So, no sexual harassment in the workplace, that I remember. But there is something I want to talk about.  It’s social kissing.  I don’t like it. I’m a hugger rather than a kisser.  And furthermore, I’m a bit spatially confused as I never know which side of my face to present.  Every single time a social kiss comes my way, I ever so slightly hesitate and it’s only because I’m saying to myself, now which side is it?  And I feel such an idiot because it’s a thing amongst the people I know. I mean, it’s sophisticated, innit!  Look, it’s just me.  I accept that.  But hang on.  Every now and then, someone (OK, a man) gives me a social kiss and I think, oh wow, no, really, I don’t want this.  I’m talking mainly about men I don’t know.  But you’re meant to just accept this because it’s in a social situation and you know, it’s just a friendly social kiss.  It’s the thing to do. No. Actually. Don’t do that.  Happened to me twice just recently. Did I say anything, nope. Maybe I should have – but see below.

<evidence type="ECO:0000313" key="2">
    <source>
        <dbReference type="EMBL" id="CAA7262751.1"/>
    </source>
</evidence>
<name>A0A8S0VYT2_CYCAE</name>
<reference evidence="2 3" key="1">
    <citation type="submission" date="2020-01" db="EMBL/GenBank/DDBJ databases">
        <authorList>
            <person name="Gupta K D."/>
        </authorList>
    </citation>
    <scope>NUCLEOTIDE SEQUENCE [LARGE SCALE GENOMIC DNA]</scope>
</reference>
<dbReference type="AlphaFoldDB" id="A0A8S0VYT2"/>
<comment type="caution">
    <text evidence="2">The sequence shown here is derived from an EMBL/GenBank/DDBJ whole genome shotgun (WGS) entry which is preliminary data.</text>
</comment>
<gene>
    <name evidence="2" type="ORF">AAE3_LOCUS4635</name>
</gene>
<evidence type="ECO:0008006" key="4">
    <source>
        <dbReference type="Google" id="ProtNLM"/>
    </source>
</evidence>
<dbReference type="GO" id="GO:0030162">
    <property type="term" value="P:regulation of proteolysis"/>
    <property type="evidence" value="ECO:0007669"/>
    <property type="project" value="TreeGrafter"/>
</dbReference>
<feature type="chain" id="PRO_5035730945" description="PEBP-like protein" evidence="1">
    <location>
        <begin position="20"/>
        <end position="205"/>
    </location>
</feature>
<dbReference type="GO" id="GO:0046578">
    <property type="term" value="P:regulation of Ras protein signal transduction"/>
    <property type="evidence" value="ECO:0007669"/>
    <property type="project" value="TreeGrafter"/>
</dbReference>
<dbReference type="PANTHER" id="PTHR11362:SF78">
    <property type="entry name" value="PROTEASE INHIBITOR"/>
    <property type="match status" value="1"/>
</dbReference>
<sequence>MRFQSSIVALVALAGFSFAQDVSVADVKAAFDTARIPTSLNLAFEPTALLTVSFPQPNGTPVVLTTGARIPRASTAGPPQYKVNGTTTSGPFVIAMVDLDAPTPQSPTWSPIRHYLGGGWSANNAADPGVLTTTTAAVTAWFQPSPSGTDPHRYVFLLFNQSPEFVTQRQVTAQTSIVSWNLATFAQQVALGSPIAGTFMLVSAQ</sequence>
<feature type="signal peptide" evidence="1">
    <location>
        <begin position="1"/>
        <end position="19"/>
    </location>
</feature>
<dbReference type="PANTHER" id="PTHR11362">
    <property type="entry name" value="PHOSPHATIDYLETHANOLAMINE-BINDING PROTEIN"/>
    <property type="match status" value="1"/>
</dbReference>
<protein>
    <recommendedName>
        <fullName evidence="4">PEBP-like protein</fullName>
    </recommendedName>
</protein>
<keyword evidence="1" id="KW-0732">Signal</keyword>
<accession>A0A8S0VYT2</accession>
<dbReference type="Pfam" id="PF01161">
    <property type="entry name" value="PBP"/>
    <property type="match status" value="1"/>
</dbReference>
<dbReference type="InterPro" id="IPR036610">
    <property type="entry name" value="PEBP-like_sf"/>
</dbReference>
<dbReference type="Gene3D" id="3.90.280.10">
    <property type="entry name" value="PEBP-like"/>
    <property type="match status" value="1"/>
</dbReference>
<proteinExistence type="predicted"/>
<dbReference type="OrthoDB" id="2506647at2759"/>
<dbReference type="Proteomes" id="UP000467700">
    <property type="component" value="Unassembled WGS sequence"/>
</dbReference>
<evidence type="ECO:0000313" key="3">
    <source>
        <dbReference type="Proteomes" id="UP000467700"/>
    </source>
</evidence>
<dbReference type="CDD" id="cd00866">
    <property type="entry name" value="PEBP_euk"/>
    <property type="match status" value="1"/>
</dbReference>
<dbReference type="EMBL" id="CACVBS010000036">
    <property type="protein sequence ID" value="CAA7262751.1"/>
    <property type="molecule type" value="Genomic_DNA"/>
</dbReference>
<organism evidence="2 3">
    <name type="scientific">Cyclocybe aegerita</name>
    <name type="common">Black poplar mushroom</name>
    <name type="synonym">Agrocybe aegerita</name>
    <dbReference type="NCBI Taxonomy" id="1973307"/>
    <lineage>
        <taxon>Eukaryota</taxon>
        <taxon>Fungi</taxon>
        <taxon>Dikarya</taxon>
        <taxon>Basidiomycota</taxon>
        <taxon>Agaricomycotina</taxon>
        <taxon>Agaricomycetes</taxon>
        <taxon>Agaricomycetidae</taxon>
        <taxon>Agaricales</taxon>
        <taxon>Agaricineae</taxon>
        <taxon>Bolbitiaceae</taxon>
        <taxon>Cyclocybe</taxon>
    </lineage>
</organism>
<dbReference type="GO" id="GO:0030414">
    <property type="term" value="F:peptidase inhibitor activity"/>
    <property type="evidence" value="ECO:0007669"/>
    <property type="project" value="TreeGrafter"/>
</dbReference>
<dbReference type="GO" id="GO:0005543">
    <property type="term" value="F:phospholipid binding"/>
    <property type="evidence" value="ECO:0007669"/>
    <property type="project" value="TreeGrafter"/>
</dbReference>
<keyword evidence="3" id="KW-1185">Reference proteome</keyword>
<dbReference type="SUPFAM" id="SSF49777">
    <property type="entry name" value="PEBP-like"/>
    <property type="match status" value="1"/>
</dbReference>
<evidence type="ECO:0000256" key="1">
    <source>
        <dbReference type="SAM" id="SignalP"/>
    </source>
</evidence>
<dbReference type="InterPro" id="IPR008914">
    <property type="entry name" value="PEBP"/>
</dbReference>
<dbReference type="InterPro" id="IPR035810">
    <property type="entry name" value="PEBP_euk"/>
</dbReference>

There’s a women-only march in London in November to take back the streets at night.  I won’t go because it would be a little too much for me. Maybe, I should, but more about why I won’t in a minute.   I wish the women well, though, and hope it goes OK.  Because we should take back the streets at night for women, the statistics on rape are appalling – see here.

Yes, I shouldn’t feel fear.  I should feel safe. I shouldn’t worry about going around by myself at night. I shouldn’t feel anxious about walking along the secluded un-made up road near me. I won’t wear a short skirt here or there or at that time (‘cos I still wear these). I shouldn’t feel uncomfortable with a social kiss – how silly of me. I should put up the hashtag #MeToo and hold hands with those women.  My experiences are so minor – but they had an impact.

What a minute – this is putting it all on women.